The Founding Wizard

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On January 14, 1790, Hamilton submitted his first “Report on the Public Credit,” which called for redeeming the old national debt on generous terms and issuing new bonds to pay for it, backed by the revenue from the tariff. The plan became public knowledge in New York City immediately, but news of it spread only slowly, via horseback and sailing vessel, to the rest of the country. New York speculators moved at once to take advantage of the situation. They bought as many of the old bonds as they could, raising the price from 20 to 25 percent of par to about 40 to 45 percent.

There was an immediate outcry that these speculators should not be allowed to profit at the expense of those who had patriotically taken the bonds at par and then sold them for much less in despair or from necessity. James Jackson, a member of the House of Representatives from the sparsely settled frontier state of Georgia, was horrified by the avaricious city folk. “Since this report has been read in this House,” he said in Congress, “a spirit of havoc, speculation, and ruin, has arisen, and been cherished by people who had an access to the information the report contained. … Three vessels, sir, have sailed within a fortnight from this port [New York], freighted for speculation; they are intended to purchase up the State and other securities in the hands of the uninformed, though honest citizens of North Carolina, South Carolina, and Georgia. My soul rises indignant.”

One of the greatest weaknesses in the American economy was a lack of capital. Hamilton insisted on a well-funded national debt to overcome this.
 

Elias Boudinot of New Jersey, wealthy and heavily involved in speculation himself, demurred. “I … should be sorry,” he said in reply, “if, on this occasion, the House should decide that speculations in the funds are violations of either the moral or political law. … [I agree] with [the] gentlemen, that the spirit of speculation had now risen to an alarming height; but the only way to prevent its future effect, is to give the public funds a degree of stability as soon as possible.” This, undoubtedly, was Hamilton’s view as well.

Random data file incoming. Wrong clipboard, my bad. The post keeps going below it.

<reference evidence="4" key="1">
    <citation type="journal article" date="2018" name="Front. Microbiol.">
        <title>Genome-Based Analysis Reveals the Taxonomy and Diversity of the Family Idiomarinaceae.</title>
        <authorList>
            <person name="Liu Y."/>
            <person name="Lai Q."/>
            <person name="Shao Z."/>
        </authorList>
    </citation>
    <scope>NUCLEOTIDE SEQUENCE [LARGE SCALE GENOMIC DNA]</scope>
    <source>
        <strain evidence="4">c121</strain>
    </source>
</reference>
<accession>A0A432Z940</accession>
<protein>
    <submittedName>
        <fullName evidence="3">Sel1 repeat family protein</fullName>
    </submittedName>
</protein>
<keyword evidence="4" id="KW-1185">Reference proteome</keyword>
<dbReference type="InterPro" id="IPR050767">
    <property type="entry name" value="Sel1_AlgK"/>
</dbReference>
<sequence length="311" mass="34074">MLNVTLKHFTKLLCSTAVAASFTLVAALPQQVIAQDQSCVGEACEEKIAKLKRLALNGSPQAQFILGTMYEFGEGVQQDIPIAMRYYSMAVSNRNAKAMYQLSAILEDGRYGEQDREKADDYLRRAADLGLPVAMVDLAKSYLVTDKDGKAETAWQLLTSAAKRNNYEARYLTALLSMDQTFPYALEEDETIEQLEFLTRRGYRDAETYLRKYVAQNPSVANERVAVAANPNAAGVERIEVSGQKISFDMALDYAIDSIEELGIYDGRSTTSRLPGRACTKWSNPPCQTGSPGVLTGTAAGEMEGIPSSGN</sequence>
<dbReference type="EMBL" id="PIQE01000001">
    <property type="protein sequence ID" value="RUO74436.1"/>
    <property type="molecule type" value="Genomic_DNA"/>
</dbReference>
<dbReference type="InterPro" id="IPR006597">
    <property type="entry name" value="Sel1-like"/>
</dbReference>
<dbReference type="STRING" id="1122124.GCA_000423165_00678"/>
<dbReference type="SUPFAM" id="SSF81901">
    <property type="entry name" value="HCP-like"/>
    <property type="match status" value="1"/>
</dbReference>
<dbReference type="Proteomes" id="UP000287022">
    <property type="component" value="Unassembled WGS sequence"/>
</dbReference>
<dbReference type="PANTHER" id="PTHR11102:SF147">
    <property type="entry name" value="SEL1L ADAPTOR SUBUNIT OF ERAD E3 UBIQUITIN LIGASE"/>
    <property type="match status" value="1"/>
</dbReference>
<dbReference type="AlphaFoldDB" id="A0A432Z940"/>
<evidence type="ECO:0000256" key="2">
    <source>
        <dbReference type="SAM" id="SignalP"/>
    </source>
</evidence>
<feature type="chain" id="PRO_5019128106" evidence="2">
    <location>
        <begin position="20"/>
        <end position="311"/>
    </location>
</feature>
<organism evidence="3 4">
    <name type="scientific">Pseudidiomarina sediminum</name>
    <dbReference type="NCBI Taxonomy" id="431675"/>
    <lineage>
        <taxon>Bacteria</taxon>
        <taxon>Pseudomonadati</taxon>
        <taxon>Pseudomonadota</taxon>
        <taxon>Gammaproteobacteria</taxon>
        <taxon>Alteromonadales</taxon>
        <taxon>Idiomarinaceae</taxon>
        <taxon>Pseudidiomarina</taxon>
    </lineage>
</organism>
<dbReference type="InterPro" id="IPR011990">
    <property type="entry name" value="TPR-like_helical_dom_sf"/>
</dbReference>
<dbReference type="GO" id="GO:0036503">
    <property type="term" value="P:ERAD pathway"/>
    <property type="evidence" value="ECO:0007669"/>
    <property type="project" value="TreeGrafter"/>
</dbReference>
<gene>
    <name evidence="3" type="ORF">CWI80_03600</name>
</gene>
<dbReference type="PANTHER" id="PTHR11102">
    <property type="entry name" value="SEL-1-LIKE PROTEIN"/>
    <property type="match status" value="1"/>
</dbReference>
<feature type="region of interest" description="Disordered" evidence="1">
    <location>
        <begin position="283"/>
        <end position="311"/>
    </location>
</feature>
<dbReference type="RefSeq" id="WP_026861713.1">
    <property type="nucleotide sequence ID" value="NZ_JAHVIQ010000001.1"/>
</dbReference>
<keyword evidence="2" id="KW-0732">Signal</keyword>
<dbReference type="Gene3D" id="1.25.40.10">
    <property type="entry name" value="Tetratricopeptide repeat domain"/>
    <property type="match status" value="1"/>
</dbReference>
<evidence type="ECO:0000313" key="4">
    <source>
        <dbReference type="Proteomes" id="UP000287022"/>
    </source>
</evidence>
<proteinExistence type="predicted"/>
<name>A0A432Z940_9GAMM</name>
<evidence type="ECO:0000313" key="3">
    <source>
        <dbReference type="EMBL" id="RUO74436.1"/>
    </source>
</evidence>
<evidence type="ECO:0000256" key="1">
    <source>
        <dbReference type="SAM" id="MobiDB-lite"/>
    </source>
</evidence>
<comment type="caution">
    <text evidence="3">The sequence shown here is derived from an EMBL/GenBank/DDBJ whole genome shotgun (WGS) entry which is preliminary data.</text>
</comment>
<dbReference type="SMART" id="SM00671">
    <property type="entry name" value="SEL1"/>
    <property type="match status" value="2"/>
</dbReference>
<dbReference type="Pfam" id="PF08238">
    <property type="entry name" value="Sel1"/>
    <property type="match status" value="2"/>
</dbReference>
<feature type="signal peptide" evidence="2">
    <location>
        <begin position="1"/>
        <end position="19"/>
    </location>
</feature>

James Madison, as congressman from Virginia, led the attempt to undercut the speculators. He proposed that the current holders of the old bonds be paid only the present market value and that the original bondholders be paid the difference. There were two weighty objections to this plan.

The first was one of simple practicality. Identifying the original bondholders would have been a nightmare, in many cases entirely impossible. Fraud would have been rampant.

The second objection was one of justice. If an original bondholder had sold his bonds, “are we to disown the act of the party himself?” asked Boudinot. “Are we to say, we will not be bound by your transfer, we will not treat with your representative, but insist on resettlement with you alone?”

Further, to have accepted Madison’s scheme would have greatly impaired any future free market in United States government securities and thus greatly restricted the ability of the new government to borrow in the future. The reason was simple. If the government of the moment could decide, on its own, to whom it owed past debts, any government in the future would have a precedent to do the same. Politics would control the situation, and politics is always uncertain. There is nothing that markets hate more than uncertainty, and they weigh the value of stocks and bonds accordingly.

Hamilton, deeply versed in the ways of getting and spending, was well aware of this truth. Madison, a landowner and an intellectual, was not. Hamilton, in his report, had been adamant. “[Madison’s plan] renders property in the funds less valuable, consequently induces lenders to demand a higher premium for what they lend, and produces every other inconvenience of a bad state of public credit.” Hamilton was eager to establish the ability of the United States government to borrow when necessary. He was also anxious to establish a well-funded and secure national debt.

The concept of a national debt is not an ancient one. Until the end of the seventeenth century, debts were incurred by sovereigns personally, and money was borrowed from bankers on an ad hoc basis. Only with the creation of the Bank of England did government debt, paying a regular rate of interest and transferable in a free market, come into being. No other major country followed the British example for quite a while, a fact that in no small way contributed to Britain’s rise to the status of a great power in the eighteenth century. Britain’s ability to marshal its wealth for military and economic purposes effectively allowed it to play the pivotal role in European politics throughout the century.

By 1790 the British national debt amounted to the then-staggering sum of £272 million. But despite this huge debt—indeed, in many ways because of it—the British economy was the richest, per capita, and the most productive in the world. Yet there were still many people who failed to grasp the power of a national debt, properly funded and serviced, to bring prosperity to a national economy. John Adams, hardly stupid, was one. “Every dollar of a bank bill that is issued beyond the quantity of gold and silver in the vaults,” he wrote, “represents nothing, and is therefore a cheat upon somebody.”